This time-capsule, written in 1946 and published for the first time in 2013, transports the reader to the first half of the twentieth century. The author recreates the language, values and simplicity common to that time. The reader observes as the “Greatest Generation Ever,” grows to maturity.

Inez Maier, born in 1906, the baby of the family, although innocence personified, loved mischief. She viewed each boundary as a challenge, whether it was the fence around her family’s property or the Pacific Ocean. Her parents, often the last to find out, struggled with her early explorations.  The focus of her life sharpened when a missionary sister visited Saint Michael’s School. Inez decided that she too would become a missionary sister. In preparation she collected money for the missions (including the pot from her father’s weekly poker game). Inez strengthened her soul, body and mind through prayer, especially a devotion to the Blessed Sacrament; exhausting manual labor and diligent study, especially geography.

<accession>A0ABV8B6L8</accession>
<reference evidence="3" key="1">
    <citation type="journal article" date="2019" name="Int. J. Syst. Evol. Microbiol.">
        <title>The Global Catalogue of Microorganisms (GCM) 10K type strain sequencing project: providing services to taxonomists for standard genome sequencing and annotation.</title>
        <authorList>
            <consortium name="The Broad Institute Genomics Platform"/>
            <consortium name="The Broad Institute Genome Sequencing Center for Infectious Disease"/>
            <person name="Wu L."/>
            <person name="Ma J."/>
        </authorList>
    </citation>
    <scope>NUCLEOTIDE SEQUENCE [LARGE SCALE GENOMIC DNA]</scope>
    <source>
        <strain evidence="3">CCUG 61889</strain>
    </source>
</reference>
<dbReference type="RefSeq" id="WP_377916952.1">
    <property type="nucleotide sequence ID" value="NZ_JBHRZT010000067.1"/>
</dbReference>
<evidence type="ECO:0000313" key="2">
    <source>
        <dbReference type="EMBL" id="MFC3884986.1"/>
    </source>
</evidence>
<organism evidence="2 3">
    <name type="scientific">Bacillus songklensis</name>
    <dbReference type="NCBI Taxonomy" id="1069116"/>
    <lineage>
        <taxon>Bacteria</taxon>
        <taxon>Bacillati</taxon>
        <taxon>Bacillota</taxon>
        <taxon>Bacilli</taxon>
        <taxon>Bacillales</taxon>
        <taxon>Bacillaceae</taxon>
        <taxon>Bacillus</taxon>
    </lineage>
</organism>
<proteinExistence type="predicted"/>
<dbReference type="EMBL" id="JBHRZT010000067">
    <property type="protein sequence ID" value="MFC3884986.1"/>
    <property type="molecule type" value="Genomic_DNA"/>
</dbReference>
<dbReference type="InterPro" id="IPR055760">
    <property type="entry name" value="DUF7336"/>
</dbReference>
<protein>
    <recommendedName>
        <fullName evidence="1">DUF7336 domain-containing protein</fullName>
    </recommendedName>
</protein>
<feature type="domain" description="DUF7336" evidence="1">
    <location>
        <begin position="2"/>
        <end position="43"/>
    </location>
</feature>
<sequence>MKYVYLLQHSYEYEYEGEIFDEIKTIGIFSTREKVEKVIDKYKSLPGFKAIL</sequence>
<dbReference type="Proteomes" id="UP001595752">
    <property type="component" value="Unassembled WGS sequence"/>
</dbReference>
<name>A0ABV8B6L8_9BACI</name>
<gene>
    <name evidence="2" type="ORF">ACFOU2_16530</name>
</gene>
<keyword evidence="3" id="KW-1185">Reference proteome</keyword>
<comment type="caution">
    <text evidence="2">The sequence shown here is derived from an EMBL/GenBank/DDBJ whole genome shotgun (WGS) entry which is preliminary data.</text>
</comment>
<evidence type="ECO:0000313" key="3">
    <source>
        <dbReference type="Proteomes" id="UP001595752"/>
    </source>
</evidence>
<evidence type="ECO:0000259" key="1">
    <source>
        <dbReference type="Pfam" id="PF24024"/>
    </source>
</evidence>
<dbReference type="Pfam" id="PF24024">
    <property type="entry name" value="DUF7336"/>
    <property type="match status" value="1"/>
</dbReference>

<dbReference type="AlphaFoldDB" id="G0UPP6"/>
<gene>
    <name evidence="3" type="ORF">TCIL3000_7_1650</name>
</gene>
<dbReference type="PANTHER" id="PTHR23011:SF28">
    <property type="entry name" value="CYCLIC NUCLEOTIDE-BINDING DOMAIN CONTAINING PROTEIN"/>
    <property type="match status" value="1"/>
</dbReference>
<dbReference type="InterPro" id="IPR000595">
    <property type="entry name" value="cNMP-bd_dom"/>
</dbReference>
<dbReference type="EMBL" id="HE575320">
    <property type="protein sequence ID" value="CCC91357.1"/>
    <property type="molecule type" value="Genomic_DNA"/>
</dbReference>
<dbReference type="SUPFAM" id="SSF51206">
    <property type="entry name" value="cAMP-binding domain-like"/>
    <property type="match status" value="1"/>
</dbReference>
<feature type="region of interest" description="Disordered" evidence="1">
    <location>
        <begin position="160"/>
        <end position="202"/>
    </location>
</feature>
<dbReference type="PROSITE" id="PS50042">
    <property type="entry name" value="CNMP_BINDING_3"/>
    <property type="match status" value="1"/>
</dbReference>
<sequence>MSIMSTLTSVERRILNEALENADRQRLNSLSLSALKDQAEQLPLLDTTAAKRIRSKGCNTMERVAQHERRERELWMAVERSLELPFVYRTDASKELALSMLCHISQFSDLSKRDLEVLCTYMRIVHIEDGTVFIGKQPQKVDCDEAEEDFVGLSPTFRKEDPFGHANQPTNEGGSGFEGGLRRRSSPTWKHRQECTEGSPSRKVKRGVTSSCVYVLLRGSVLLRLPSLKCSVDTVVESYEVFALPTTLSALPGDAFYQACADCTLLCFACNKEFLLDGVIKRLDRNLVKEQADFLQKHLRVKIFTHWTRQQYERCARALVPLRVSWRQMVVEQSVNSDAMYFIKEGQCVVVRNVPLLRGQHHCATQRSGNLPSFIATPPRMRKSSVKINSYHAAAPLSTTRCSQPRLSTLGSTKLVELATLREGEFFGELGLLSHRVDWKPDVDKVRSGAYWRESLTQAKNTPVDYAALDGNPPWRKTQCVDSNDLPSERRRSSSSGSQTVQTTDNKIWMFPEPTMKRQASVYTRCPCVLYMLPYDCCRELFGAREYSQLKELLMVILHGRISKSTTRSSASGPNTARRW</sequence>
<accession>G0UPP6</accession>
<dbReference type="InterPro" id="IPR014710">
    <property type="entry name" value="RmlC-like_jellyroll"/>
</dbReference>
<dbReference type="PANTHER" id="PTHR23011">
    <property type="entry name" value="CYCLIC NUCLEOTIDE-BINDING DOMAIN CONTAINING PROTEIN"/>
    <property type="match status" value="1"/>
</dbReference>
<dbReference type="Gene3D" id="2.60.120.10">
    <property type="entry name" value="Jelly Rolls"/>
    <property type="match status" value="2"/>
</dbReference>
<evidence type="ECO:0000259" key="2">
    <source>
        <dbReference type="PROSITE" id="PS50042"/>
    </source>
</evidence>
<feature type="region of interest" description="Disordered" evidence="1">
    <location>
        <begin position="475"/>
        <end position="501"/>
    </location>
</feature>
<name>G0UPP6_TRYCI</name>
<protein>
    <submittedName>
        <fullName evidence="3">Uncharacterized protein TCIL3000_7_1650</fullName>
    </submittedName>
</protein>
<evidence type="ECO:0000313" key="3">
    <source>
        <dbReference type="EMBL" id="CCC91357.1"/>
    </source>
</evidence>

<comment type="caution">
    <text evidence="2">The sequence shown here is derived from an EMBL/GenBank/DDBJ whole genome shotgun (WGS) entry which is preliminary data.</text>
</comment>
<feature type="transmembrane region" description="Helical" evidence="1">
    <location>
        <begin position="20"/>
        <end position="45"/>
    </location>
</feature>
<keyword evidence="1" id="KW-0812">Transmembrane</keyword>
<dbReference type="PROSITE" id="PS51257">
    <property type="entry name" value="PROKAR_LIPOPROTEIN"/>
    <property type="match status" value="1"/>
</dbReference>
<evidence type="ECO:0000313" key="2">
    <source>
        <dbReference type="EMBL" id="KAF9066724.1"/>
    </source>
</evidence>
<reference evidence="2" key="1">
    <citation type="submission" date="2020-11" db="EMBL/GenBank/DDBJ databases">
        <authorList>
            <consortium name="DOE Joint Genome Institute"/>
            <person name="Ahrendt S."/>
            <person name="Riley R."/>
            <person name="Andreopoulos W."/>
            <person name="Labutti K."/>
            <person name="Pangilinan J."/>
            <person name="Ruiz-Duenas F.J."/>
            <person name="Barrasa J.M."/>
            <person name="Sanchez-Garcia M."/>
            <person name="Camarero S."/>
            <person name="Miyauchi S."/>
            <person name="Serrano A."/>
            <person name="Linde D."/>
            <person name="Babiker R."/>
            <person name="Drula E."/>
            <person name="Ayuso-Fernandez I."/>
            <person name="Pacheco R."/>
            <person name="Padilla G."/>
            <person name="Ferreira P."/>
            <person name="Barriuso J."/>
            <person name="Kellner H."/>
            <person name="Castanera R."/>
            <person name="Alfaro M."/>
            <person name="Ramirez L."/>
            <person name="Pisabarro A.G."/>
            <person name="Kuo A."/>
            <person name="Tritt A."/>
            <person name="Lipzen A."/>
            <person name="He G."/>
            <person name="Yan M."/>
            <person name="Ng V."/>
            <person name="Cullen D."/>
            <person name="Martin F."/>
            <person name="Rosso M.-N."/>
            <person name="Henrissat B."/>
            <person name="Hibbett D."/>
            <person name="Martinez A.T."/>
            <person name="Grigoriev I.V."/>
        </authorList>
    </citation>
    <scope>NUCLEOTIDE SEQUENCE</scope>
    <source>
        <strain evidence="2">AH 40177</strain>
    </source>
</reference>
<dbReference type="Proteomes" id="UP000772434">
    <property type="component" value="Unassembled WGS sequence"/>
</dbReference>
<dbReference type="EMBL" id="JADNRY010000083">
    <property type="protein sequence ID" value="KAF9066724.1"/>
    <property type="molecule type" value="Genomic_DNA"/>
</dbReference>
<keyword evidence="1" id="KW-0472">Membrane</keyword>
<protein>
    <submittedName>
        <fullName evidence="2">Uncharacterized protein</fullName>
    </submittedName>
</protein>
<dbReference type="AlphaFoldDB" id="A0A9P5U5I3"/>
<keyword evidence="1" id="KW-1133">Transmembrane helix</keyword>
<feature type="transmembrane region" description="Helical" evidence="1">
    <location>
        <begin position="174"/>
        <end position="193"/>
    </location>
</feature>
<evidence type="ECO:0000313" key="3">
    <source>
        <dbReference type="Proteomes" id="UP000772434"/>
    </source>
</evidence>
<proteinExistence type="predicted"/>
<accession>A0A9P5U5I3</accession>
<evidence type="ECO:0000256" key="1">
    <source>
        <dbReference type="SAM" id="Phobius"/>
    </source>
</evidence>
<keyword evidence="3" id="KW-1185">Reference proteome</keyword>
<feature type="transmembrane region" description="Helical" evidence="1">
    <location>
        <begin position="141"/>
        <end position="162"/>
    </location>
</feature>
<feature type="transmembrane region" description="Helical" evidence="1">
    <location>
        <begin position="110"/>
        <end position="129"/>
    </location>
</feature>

As a young girl, she favored horses, dogs, turtles and snakes over dolls. She cared little for fashions, but socialized, engaged in pranks, plays, practical jokes and proved an effective matchmaker. Never one to remain silent she challenged adults when she observed injustice or impropriety. Her academic and parish achievements earned her a New York State Regents Scholarship and an unsolicited Diocesan offer of a full scholarship to the Catholic University of America in hopes that she would later work for the Rochester Diocese. Instead, she completed a year of nursing school as she waited for admission to the Holy Spirit Missionary Sisters. In an effort to keep busy following her high school graduation, she single-handedly conducted the census for a new parish, exposing her to the need for missionaries in her own town.